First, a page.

- The best performing precious metal for the week was palladium, up 0.60% as auto sales are expected to rise with the vaccination rollout. Silver ETFs caught a bid this week despite massive gold outflows. ETFs added 1.02 million troy ounces of silver on Thursday, bringing total net purchases to 66.7 million ounces.
- The Perth Mint reported gold coin and minted bar sales rose 441% year-over-year in February to 124,104 ounces as investors took advantage of lower gold prices. Spot gold fell 6.2% in February, and Perth Mint saw gold product sales 63% higher than in January. The U.S. Mint also reported strong sales in February. Sales of American Eagle silver coins totaled 3.19 million ounces last month and gold coin sales rose to 125,000 ounces.
- According to Bloomberg, dividend annual forecasts for Bloomberg Intelligence industry groups, gold miners are expected to more than double dividends this year, outpacing the 75% dividend hike of copper producers. Gold producers have done a solid job of rewarding shareholders with dividend hikes the past couple years, thanks to their ability to generate excess cash from higher gold prices.
- The worst performing precious metal for the week was silver, down 5.33% which followed gold lower this week. Gold fell to a nine-month low below $1,700 an ounce as rising U.S. Treasury yields remain a headwind, along with optimism of an economic recovery. Bullion is now down 11% so far in 2021.
- According to Bloomberg data, holdings in gold-backed ETFs fell more than 14 metric tons on Monday, the most in three months. Thursday was the 14th straight session of outflows – the longest streak since December 2016. “Gold’s reputation appears to have been tarnished considerably by the heavy losses of recent weeks, as evidenced by the ongoing outflows from gold ETFs,” said Commerzbank AG analyst Carsten Fritsche in a note.
- Rhodium’s surge to 27,000 an ounce is driving a surge in thefts of catalytic converters, reports Bloomberg. The byproduct of platinum and palladium production, rhodium is known for its ability to remove the most toxic pollutants from vehicle exhaust. Lara Smith, founder of mining market research group Core Consultant, says "there are certain metals that don't follow fundamental supply and demand dynamics because nobody is going to set up a mine just for the rhodium. Rhodium will always be mined or not mined because of the platinum."
- One opportunity thanks to lower bullion prices: stronger retail purchases. Benchmark gold futures in India are down 20% from a record in August last year, and imports rose 412% in February from a year earlier to the highest since November 2019. “The festival and wedding season looks good,” said Ashish Pethe, chairman of the All India Gem & Jewellery Domestic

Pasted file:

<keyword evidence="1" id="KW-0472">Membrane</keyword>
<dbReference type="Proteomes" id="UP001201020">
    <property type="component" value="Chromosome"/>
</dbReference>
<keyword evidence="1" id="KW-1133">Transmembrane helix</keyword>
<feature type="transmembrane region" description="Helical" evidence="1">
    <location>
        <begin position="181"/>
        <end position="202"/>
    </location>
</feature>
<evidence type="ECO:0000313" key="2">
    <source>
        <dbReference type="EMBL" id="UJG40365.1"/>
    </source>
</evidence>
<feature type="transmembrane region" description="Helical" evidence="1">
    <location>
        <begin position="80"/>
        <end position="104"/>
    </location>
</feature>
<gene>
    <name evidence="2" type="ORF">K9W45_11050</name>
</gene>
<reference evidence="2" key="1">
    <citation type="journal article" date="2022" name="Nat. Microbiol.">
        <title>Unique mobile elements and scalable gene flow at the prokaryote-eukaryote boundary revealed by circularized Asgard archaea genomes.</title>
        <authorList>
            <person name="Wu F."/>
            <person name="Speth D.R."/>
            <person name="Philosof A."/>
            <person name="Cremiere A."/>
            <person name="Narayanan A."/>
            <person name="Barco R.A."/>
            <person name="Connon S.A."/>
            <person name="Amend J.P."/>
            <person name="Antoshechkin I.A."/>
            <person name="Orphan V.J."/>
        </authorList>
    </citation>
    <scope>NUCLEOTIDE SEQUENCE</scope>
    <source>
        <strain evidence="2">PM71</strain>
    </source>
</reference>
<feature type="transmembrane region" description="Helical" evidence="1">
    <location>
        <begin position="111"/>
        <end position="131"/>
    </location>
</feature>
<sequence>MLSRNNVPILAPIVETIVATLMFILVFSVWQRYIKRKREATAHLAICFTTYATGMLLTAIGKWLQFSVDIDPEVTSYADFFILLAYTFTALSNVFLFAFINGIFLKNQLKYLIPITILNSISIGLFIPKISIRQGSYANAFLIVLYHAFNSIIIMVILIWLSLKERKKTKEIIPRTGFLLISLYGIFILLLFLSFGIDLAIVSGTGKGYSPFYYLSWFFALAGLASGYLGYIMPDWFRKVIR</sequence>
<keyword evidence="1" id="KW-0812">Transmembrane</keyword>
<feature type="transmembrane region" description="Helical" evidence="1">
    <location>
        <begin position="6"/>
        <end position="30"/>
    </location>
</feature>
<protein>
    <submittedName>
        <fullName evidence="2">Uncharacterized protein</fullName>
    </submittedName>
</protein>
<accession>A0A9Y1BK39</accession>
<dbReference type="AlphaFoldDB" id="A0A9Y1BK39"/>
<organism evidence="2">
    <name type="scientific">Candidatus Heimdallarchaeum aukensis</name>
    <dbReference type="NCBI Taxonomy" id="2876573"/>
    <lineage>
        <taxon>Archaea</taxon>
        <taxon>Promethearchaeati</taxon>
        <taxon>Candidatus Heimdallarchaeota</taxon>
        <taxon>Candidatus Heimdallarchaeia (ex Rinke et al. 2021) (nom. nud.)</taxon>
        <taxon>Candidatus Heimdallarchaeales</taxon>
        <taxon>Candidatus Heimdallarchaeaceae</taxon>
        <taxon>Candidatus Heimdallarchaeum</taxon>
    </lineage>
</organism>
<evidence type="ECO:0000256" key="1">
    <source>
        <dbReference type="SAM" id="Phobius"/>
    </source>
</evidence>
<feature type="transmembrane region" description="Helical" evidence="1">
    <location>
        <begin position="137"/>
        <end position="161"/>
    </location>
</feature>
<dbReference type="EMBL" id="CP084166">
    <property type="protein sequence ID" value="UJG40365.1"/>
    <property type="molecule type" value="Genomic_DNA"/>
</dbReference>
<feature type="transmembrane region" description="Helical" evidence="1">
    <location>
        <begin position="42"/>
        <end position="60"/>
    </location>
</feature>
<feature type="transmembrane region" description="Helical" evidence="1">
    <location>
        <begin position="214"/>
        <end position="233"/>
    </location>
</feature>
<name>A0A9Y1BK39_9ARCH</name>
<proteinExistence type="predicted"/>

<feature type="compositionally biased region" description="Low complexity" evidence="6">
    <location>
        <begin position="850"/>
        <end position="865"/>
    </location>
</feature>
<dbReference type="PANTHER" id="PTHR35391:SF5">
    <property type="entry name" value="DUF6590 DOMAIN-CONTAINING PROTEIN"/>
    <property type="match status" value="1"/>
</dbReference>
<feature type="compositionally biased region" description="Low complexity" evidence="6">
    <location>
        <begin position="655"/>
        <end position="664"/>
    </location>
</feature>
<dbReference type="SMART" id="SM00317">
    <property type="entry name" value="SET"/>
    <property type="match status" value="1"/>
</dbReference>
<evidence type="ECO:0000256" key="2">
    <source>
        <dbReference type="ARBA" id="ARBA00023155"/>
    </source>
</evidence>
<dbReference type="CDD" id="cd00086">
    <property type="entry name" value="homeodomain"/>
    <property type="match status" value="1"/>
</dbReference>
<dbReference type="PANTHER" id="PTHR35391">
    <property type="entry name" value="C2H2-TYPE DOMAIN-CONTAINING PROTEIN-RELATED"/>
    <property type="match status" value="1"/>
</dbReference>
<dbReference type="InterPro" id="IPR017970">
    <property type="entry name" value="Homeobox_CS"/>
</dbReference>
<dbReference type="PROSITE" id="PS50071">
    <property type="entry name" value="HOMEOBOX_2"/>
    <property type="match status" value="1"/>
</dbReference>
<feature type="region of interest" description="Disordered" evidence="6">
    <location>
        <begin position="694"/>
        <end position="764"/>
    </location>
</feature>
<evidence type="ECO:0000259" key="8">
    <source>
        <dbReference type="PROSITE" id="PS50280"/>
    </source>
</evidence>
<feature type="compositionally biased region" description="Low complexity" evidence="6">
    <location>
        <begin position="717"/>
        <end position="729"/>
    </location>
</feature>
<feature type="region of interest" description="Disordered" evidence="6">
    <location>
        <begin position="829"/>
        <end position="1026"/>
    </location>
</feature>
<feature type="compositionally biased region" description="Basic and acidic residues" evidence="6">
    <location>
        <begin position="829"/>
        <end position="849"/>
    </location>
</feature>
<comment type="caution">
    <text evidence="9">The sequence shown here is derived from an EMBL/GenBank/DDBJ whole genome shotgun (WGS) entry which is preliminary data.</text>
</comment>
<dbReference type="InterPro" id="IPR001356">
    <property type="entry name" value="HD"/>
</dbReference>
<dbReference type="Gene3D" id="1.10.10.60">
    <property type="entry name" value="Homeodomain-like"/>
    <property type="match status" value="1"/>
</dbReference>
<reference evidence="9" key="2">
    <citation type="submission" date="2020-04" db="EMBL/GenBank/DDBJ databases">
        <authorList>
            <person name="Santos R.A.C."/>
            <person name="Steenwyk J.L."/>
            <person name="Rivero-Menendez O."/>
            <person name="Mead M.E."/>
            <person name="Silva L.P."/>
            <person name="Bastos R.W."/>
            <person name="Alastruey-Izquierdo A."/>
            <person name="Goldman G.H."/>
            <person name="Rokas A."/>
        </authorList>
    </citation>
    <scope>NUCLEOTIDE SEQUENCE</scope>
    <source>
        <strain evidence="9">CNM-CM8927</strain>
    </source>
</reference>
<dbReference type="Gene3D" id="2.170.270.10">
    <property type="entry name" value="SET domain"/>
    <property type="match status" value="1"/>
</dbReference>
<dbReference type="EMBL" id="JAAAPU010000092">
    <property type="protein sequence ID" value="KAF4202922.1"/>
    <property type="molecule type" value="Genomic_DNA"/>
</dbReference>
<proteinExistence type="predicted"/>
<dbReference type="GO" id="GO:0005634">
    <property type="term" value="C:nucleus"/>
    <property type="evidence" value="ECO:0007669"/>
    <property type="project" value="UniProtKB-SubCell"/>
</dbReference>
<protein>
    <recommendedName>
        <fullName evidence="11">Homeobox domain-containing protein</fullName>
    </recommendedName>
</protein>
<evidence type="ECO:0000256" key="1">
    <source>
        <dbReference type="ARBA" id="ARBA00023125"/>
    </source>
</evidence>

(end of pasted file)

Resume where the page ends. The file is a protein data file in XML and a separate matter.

Council. India is the world’s second largest consumer of the precious metal and demand historically picks up ahead of holidays and celebrations.
- Analysts at Goldman Sachs led by Jeffrey Currie said now is the beginning of a structural bull market in commodities driven by demand. "Lockdowns have driven a wedge between the consumption of services and goods, generating additional demand from both households and governments looking to stimulate activity while minimizing the virus spread.” The report continued to say “commodities are the crucial link between growing demand, a weaker
dollar and inflation, which is why they have been statistically the best hedge
against inflation.” This boost the case for investing in physical precious metals.
- Citigroup head of commodities research Ed Morse said in a Bloomberg TV interview that gold could get a boost from emerging market central bank purchases. “We expect Emerging Markets central banks will buy more gold in part because of increasing concerns about where the dollar
goes.” Citigroup expects gold to hit a bottom and be supported by traditional buyers due to the change in the macro environment.
- The VanEck Vectors Junior Gold Miners (GDXJ) exchange-traded fund relative to the SPDR S&P
500 ETF Trust has broken below four Fibonacci support levels, write Bloomberg Intelligence’s Anthony Feld and Mike McGlone. This is a bearish signal and shows gold stocks aren’t acting like the inflation hedge that they’ve historically served. Like the rapid sell off with the nationwide lockdowns back in March of 2020, risk parity trades had to be unwound. Gold is often held alongside these trading strategies but when markets are stressed, gold positions also get liquidated as the risk parity trade is taken off. Gold rallied very strongly out of the market bottom, finishing the year strongly.
- Gold’s biggest threat remains rising bond yields. The 10-year Treasury yield continues to surge, hitting 1.6% Friday morning after a stronger-than-expected jobs report. Gold and bond yields historically share a strong inverse relationship.
- U.S. oil futures rose above $65 a barrel on Friday and Brent rose toward $70. Higher oil prices are a headwind for precious metal miners who use the fuel at operations. Oil has recovered globally as producer work to keep supply limited while demand increases post-lockdown.